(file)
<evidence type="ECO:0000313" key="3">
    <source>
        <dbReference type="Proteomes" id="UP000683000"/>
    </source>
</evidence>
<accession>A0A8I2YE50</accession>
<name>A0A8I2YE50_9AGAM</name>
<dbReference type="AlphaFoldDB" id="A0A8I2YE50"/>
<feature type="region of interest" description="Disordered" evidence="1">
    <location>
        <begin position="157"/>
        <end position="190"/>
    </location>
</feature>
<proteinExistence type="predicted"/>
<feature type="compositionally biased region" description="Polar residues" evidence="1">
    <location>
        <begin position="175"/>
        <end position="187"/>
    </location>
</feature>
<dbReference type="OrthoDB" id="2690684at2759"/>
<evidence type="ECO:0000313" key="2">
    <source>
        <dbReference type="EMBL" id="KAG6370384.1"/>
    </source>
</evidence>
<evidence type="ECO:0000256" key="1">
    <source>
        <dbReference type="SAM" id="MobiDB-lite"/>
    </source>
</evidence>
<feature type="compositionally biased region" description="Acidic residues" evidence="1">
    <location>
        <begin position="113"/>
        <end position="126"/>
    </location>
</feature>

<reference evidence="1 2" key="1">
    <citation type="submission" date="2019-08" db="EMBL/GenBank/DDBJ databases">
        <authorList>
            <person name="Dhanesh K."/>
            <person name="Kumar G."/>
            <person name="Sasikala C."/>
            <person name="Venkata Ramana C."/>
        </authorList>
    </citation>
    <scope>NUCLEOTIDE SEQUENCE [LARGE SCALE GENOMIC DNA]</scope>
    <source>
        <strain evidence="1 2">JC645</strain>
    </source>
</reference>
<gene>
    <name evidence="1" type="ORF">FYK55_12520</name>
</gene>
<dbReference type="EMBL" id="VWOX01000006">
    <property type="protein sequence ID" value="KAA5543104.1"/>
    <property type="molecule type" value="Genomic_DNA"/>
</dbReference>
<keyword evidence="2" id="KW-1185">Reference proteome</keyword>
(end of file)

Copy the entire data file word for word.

<evidence type="ECO:0000313" key="3">
    <source>
        <dbReference type="Proteomes" id="UP000683000"/>
    </source>
</evidence>
<accession>A0A8I2YE50</accession>
<name>A0A8I2YE50_9AGAM</name>
<dbReference type="AlphaFoldDB" id="A0A8I2YE50"/>
<feature type="region of interest" description="Disordered" evidence="1">
    <location>
        <begin position="157"/>
        <end position="190"/>
    </location>
</feature>
<proteinExistence type="predicted"/>
<feature type="compositionally biased region" description="Polar residues" evidence="1">
    <location>
        <begin position="175"/>
        <end position="187"/>
    </location>
</feature>
<dbReference type="OrthoDB" id="2690684at2759"/>
<evidence type="ECO:0000313" key="2">
    <source>
        <dbReference type="EMBL" id="KAG6370384.1"/>
    </source>
</evidence>
<evidence type="ECO:0000256" key="1">
    <source>
        <dbReference type="SAM" id="MobiDB-lite"/>
    </source>
</evidence>
<feature type="compositionally biased region" description="Acidic residues" evidence="1">
    <location>
        <begin position="113"/>
        <end position="126"/>
    </location>
</feature>

<reference evidence="1 2" key="1">
    <citation type="submission" date="2019-08" db="EMBL/GenBank/DDBJ databases">
        <authorList>
            <person name="Dhanesh K."/>
            <person name="Kumar G."/>
            <person name="Sasikala C."/>
            <person name="Venkata Ramana C."/>
        </authorList>
    </citation>
    <scope>NUCLEOTIDE SEQUENCE [LARGE SCALE GENOMIC DNA]</scope>
    <source>
        <strain evidence="1 2">JC645</strain>
    </source>
</reference>
<gene>
    <name evidence="1" type="ORF">FYK55_12520</name>
</gene>
<dbReference type="EMBL" id="VWOX01000006">
    <property type="protein sequence ID" value="KAA5543104.1"/>
    <property type="molecule type" value="Genomic_DNA"/>
</dbReference>
<keyword evidence="2" id="KW-1185">Reference proteome</keyword>